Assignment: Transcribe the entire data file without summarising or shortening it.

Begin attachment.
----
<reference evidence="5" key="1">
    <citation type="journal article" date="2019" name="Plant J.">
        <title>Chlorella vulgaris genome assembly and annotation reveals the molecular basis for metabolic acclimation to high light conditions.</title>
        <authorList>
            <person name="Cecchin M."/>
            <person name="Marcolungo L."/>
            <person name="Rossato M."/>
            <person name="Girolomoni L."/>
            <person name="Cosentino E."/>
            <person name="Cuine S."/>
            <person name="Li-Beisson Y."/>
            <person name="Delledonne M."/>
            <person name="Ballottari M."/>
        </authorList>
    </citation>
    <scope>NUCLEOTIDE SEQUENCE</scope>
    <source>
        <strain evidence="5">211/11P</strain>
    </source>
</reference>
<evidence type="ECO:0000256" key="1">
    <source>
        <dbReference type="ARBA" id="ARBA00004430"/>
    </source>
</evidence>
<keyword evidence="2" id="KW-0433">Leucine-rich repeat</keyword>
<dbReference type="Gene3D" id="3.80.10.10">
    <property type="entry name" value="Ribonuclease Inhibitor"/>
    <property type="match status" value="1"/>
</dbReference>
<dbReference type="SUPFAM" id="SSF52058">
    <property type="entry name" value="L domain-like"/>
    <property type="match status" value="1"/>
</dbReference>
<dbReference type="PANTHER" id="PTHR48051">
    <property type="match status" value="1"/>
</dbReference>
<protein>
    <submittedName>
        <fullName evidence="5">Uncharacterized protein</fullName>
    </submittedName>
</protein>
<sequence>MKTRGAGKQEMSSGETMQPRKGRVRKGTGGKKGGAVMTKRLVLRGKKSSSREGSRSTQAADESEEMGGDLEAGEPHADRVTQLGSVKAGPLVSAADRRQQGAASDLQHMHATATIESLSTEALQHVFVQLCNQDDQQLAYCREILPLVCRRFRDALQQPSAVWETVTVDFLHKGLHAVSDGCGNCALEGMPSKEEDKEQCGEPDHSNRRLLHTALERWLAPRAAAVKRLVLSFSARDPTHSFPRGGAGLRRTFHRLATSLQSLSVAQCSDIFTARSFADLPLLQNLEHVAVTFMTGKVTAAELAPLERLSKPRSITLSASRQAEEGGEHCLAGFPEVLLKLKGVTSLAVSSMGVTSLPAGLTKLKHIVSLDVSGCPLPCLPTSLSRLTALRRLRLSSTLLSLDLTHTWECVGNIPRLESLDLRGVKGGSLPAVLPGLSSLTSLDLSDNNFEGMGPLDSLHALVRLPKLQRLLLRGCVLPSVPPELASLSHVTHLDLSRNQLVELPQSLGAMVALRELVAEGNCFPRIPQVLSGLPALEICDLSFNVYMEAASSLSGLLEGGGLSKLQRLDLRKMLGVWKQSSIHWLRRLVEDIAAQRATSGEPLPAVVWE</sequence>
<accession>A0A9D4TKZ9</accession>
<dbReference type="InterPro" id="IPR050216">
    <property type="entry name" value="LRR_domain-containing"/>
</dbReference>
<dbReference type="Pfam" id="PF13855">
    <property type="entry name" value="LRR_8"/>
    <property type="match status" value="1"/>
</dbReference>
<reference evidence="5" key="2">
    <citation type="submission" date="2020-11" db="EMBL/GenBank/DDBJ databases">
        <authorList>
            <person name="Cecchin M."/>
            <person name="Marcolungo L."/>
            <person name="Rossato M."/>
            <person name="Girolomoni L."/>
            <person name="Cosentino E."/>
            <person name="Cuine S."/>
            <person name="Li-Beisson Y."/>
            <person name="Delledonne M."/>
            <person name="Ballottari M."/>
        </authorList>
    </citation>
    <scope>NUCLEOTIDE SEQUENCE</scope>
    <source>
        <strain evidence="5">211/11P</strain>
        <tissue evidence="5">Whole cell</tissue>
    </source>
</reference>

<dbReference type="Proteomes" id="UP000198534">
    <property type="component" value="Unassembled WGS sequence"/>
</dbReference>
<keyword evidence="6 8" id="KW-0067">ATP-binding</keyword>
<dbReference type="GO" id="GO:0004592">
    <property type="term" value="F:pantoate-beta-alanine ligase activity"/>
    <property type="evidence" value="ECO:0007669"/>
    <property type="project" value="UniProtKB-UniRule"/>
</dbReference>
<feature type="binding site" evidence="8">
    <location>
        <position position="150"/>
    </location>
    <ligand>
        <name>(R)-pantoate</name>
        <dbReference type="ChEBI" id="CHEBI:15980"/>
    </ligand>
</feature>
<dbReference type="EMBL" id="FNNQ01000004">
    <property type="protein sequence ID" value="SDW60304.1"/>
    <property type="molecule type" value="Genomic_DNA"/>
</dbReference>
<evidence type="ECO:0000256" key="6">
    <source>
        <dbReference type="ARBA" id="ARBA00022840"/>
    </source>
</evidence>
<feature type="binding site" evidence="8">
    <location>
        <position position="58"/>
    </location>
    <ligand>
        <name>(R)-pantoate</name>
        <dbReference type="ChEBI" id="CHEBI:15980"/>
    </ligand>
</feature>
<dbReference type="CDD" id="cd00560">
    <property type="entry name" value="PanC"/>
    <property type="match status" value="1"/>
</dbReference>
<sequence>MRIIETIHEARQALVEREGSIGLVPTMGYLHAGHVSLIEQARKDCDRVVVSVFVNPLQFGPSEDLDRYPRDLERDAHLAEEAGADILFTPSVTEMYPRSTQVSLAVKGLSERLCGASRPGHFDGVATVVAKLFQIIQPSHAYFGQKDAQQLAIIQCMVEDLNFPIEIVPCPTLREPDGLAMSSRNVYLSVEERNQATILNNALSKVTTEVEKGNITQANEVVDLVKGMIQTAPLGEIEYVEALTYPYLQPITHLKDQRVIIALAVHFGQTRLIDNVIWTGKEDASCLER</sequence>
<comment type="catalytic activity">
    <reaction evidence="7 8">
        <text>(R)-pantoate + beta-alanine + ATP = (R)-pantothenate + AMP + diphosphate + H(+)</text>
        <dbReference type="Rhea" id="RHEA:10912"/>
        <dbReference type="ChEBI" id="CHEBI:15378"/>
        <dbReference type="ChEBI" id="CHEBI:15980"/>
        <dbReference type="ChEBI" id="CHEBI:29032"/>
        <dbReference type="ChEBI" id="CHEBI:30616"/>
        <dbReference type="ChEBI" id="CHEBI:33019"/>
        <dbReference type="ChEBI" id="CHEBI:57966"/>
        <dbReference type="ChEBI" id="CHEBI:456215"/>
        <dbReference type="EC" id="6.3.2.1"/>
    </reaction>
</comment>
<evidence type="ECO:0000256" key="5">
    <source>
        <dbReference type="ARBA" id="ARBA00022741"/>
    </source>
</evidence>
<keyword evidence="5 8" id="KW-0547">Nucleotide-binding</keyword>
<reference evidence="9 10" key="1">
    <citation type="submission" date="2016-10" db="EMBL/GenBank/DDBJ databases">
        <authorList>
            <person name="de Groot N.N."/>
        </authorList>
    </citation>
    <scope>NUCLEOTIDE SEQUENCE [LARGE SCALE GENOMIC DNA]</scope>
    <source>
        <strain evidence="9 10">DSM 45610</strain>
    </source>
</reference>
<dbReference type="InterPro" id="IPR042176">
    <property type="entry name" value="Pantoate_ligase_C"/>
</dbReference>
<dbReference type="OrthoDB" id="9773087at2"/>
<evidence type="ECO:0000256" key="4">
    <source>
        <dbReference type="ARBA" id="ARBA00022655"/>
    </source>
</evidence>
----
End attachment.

<reference evidence="5" key="1">
    <citation type="journal article" date="2019" name="Plant J.">
        <title>Chlorella vulgaris genome assembly and annotation reveals the molecular basis for metabolic acclimation to high light conditions.</title>
        <authorList>
            <person name="Cecchin M."/>
            <person name="Marcolungo L."/>
            <person name="Rossato M."/>
            <person name="Girolomoni L."/>
            <person name="Cosentino E."/>
            <person name="Cuine S."/>
            <person name="Li-Beisson Y."/>
            <person name="Delledonne M."/>
            <person name="Ballottari M."/>
        </authorList>
    </citation>
    <scope>NUCLEOTIDE SEQUENCE</scope>
    <source>
        <strain evidence="5">211/11P</strain>
    </source>
</reference>
<evidence type="ECO:0000256" key="1">
    <source>
        <dbReference type="ARBA" id="ARBA00004430"/>
    </source>
</evidence>
<keyword evidence="2" id="KW-0433">Leucine-rich repeat</keyword>
<dbReference type="Gene3D" id="3.80.10.10">
    <property type="entry name" value="Ribonuclease Inhibitor"/>
    <property type="match status" value="1"/>
</dbReference>
<dbReference type="SUPFAM" id="SSF52058">
    <property type="entry name" value="L domain-like"/>
    <property type="match status" value="1"/>
</dbReference>
<dbReference type="PANTHER" id="PTHR48051">
    <property type="match status" value="1"/>
</dbReference>
<protein>
    <submittedName>
        <fullName evidence="5">Uncharacterized protein</fullName>
    </submittedName>
</protein>
<sequence>MKTRGAGKQEMSSGETMQPRKGRVRKGTGGKKGGAVMTKRLVLRGKKSSSREGSRSTQAADESEEMGGDLEAGEPHADRVTQLGSVKAGPLVSAADRRQQGAASDLQHMHATATIESLSTEALQHVFVQLCNQDDQQLAYCREILPLVCRRFRDALQQPSAVWETVTVDFLHKGLHAVSDGCGNCALEGMPSKEEDKEQCGEPDHSNRRLLHTALERWLAPRAAAVKRLVLSFSARDPTHSFPRGGAGLRRTFHRLATSLQSLSVAQCSDIFTARSFADLPLLQNLEHVAVTFMTGKVTAAELAPLERLSKPRSITLSASRQAEEGGEHCLAGFPEVLLKLKGVTSLAVSSMGVTSLPAGLTKLKHIVSLDVSGCPLPCLPTSLSRLTALRRLRLSSTLLSLDLTHTWECVGNIPRLESLDLRGVKGGSLPAVLPGLSSLTSLDLSDNNFEGMGPLDSLHALVRLPKLQRLLLRGCVLPSVPPELASLSHVTHLDLSRNQLVELPQSLGAMVALRELVAEGNCFPRIPQVLSGLPALEICDLSFNVYMEAASSLSGLLEGGGLSKLQRLDLRKMLGVWKQSSIHWLRRLVEDIAAQRATSGEPLPAVVWE</sequence>
<accession>A0A9D4TKZ9</accession>
<dbReference type="InterPro" id="IPR050216">
    <property type="entry name" value="LRR_domain-containing"/>
</dbReference>
<dbReference type="Pfam" id="PF13855">
    <property type="entry name" value="LRR_8"/>
    <property type="match status" value="1"/>
</dbReference>
<reference evidence="5" key="2">
    <citation type="submission" date="2020-11" db="EMBL/GenBank/DDBJ databases">
        <authorList>
            <person name="Cecchin M."/>
            <person name="Marcolungo L."/>
            <person name="Rossato M."/>
            <person name="Girolomoni L."/>
            <person name="Cosentino E."/>
            <person name="Cuine S."/>
            <person name="Li-Beisson Y."/>
            <person name="Delledonne M."/>
            <person name="Ballottari M."/>
        </authorList>
    </citation>
    <scope>NUCLEOTIDE SEQUENCE</scope>
    <source>
        <strain evidence="5">211/11P</strain>
        <tissue evidence="5">Whole cell</tissue>
    </source>
</reference>

<dbReference type="Proteomes" id="UP000198534">
    <property type="component" value="Unassembled WGS sequence"/>
</dbReference>
<keyword evidence="6 8" id="KW-0067">ATP-binding</keyword>
<dbReference type="GO" id="GO:0004592">
    <property type="term" value="F:pantoate-beta-alanine ligase activity"/>
    <property type="evidence" value="ECO:0007669"/>
    <property type="project" value="UniProtKB-UniRule"/>
</dbReference>
<feature type="binding site" evidence="8">
    <location>
        <position position="150"/>
    </location>
    <ligand>
        <name>(R)-pantoate</name>
        <dbReference type="ChEBI" id="CHEBI:15980"/>
    </ligand>
</feature>
<dbReference type="EMBL" id="FNNQ01000004">
    <property type="protein sequence ID" value="SDW60304.1"/>
    <property type="molecule type" value="Genomic_DNA"/>
</dbReference>
<evidence type="ECO:0000256" key="6">
    <source>
        <dbReference type="ARBA" id="ARBA00022840"/>
    </source>
</evidence>
<feature type="binding site" evidence="8">
    <location>
        <position position="58"/>
    </location>
    <ligand>
        <name>(R)-pantoate</name>
        <dbReference type="ChEBI" id="CHEBI:15980"/>
    </ligand>
</feature>
<dbReference type="CDD" id="cd00560">
    <property type="entry name" value="PanC"/>
    <property type="match status" value="1"/>
</dbReference>
<sequence>MRIIETIHEARQALVEREGSIGLVPTMGYLHAGHVSLIEQARKDCDRVVVSVFVNPLQFGPSEDLDRYPRDLERDAHLAEEAGADILFTPSVTEMYPRSTQVSLAVKGLSERLCGASRPGHFDGVATVVAKLFQIIQPSHAYFGQKDAQQLAIIQCMVEDLNFPIEIVPCPTLREPDGLAMSSRNVYLSVEERNQATILNNALSKVTTEVEKGNITQANEVVDLVKGMIQTAPLGEIEYVEALTYPYLQPITHLKDQRVIIALAVHFGQTRLIDNVIWTGKEDASCLER</sequence>
<comment type="catalytic activity">
    <reaction evidence="7 8">
        <text>(R)-pantoate + beta-alanine + ATP = (R)-pantothenate + AMP + diphosphate + H(+)</text>
        <dbReference type="Rhea" id="RHEA:10912"/>
        <dbReference type="ChEBI" id="CHEBI:15378"/>
        <dbReference type="ChEBI" id="CHEBI:15980"/>
        <dbReference type="ChEBI" id="CHEBI:29032"/>
        <dbReference type="ChEBI" id="CHEBI:30616"/>
        <dbReference type="ChEBI" id="CHEBI:33019"/>
        <dbReference type="ChEBI" id="CHEBI:57966"/>
        <dbReference type="ChEBI" id="CHEBI:456215"/>
        <dbReference type="EC" id="6.3.2.1"/>
    </reaction>
</comment>
<evidence type="ECO:0000256" key="5">
    <source>
        <dbReference type="ARBA" id="ARBA00022741"/>
    </source>
</evidence>
<keyword evidence="5 8" id="KW-0547">Nucleotide-binding</keyword>
<reference evidence="9 10" key="1">
    <citation type="submission" date="2016-10" db="EMBL/GenBank/DDBJ databases">
        <authorList>
            <person name="de Groot N.N."/>
        </authorList>
    </citation>
    <scope>NUCLEOTIDE SEQUENCE [LARGE SCALE GENOMIC DNA]</scope>
    <source>
        <strain evidence="9 10">DSM 45610</strain>
    </source>
</reference>
<dbReference type="InterPro" id="IPR042176">
    <property type="entry name" value="Pantoate_ligase_C"/>
</dbReference>
<dbReference type="OrthoDB" id="9773087at2"/>
<evidence type="ECO:0000256" key="4">
    <source>
        <dbReference type="ARBA" id="ARBA00022655"/>
    </source>
</evidence>